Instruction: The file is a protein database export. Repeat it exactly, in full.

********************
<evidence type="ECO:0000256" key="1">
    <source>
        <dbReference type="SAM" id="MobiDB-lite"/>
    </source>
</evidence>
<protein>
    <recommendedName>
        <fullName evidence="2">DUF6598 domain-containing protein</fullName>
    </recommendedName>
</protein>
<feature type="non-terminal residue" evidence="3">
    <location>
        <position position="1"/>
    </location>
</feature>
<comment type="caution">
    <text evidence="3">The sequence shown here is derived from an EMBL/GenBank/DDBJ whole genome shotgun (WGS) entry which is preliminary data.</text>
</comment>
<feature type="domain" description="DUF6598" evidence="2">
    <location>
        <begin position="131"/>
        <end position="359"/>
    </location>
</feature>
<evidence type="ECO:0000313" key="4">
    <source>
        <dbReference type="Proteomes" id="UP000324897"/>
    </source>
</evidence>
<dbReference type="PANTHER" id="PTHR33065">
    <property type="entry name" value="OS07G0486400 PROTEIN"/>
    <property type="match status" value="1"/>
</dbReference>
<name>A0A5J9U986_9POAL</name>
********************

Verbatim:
<evidence type="ECO:0000256" key="1">
    <source>
        <dbReference type="SAM" id="MobiDB-lite"/>
    </source>
</evidence>
<protein>
    <recommendedName>
        <fullName evidence="2">DUF6598 domain-containing protein</fullName>
    </recommendedName>
</protein>
<feature type="non-terminal residue" evidence="3">
    <location>
        <position position="1"/>
    </location>
</feature>
<comment type="caution">
    <text evidence="3">The sequence shown here is derived from an EMBL/GenBank/DDBJ whole genome shotgun (WGS) entry which is preliminary data.</text>
</comment>
<feature type="domain" description="DUF6598" evidence="2">
    <location>
        <begin position="131"/>
        <end position="359"/>
    </location>
</feature>
<evidence type="ECO:0000313" key="4">
    <source>
        <dbReference type="Proteomes" id="UP000324897"/>
    </source>
</evidence>
<dbReference type="PANTHER" id="PTHR33065">
    <property type="entry name" value="OS07G0486400 PROTEIN"/>
    <property type="match status" value="1"/>
</dbReference>
<name>A0A5J9U986_9POAL</name>